Open Access Provisions: Clearwire

Clearwire places few restrictions on use

Devices from a number of suppliers are to be sold at electronics retailers, and online Internet and phone sales channels. Service is to be available from Clearwire/Clear and business partners including Comcast, Time Warner and Brighthouse.  The company says that additional partnerships are possible.

Rural Broadband: Verizon

Rural broadband is funded as part of the Obama administration’s economic recovery program

Verizon’s and similar 700 MHz spectrum is nearly optimal for longer range, sparsely populated and difficult terrain coverage applications. 

Rural Broadband: Clearwire

(same)

Clearwire’s 2.5 GHz spectrum is good for higher density broadband but far less attractive for low density rural deployments. 

Under-served: Verizon

The recovery program will spend for underserved populations including urban-suburban areas provided with low rate service plans

Wireless must compete with available broadband wishing to provide subsidized service plans.  Verizon has less spectrum to devote to underserved coverage, which can compete with full charge service.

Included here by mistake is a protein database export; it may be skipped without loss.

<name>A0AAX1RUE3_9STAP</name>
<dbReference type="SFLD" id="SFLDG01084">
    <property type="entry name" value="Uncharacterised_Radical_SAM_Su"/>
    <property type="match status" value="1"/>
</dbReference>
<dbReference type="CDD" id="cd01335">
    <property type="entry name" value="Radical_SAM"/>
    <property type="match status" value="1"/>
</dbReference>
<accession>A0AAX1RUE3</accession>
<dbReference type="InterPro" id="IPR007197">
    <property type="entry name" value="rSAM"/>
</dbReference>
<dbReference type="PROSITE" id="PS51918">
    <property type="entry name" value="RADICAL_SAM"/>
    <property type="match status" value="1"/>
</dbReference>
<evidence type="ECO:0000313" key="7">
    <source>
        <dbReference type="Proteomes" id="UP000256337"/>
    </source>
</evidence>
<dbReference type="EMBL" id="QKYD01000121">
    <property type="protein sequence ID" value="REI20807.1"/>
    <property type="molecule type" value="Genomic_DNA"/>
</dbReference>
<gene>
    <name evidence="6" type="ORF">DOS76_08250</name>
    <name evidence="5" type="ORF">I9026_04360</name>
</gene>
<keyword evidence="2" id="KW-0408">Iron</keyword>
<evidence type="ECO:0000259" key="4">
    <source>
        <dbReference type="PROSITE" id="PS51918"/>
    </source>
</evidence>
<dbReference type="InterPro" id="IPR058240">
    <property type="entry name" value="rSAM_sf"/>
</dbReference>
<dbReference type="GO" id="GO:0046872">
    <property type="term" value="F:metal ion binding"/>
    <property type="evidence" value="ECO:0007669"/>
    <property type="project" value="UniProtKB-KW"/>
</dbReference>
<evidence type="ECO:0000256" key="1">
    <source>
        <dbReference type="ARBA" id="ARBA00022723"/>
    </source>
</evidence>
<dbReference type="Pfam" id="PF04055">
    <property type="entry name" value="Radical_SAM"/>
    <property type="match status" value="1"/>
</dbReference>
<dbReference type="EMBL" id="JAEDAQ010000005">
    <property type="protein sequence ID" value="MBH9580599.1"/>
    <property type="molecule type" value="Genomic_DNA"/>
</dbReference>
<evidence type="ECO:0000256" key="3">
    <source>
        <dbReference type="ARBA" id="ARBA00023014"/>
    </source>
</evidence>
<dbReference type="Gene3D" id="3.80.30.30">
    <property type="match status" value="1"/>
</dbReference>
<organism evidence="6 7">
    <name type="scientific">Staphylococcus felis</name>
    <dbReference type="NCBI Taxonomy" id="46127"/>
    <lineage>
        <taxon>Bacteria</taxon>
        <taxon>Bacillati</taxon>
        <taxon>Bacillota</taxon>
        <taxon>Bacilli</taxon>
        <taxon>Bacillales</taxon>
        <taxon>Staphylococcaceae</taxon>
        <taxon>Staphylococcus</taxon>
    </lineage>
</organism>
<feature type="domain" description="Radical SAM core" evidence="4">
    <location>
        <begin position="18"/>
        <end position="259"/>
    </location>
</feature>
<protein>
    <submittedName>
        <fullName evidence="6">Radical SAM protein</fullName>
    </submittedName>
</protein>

Under-served: Clearwire

(same)

While rural service will likely be limited, underserved service plans can be offered with little impact to overall available spectrum. If offered as a lower bandwidth plan, low rates can fit into a tiered rate structure.

Classes of Service: Verizon

700 MHz is well suited to VoIP, messaging, Internet, multicast-unicast types of service

Verizon has indicated it will use the network to provide a variety of services aimed primarily at mobile device markets. Other 700 MHz spectrum holders are targeting rural fixed-mobile broadband service.

Classes of Service: Clearwire

2.5 GHz bandwidth is sufficient to provide all but the highest bandwidth applications such as multiple HDTV channels. The 2.5 GHz weakness is ease of building penetration and wide area coverage that is a basic requirement for traditional mobile phone service.

Clearwire indicates time duration, service level, and partnered service plans will be available.  Service types can include market driven services including, within bandwidth caps, large file downloads, HDTV downloads and feeds. The network can be used for data networking within buildings or campuses as well as wide area coverage. Clearwire’s first priority is building out network coverage using cost effective WiMAX and wireless backhaul infrastructure in order to make delivery of increased numbers or services and service models including partnerships possible.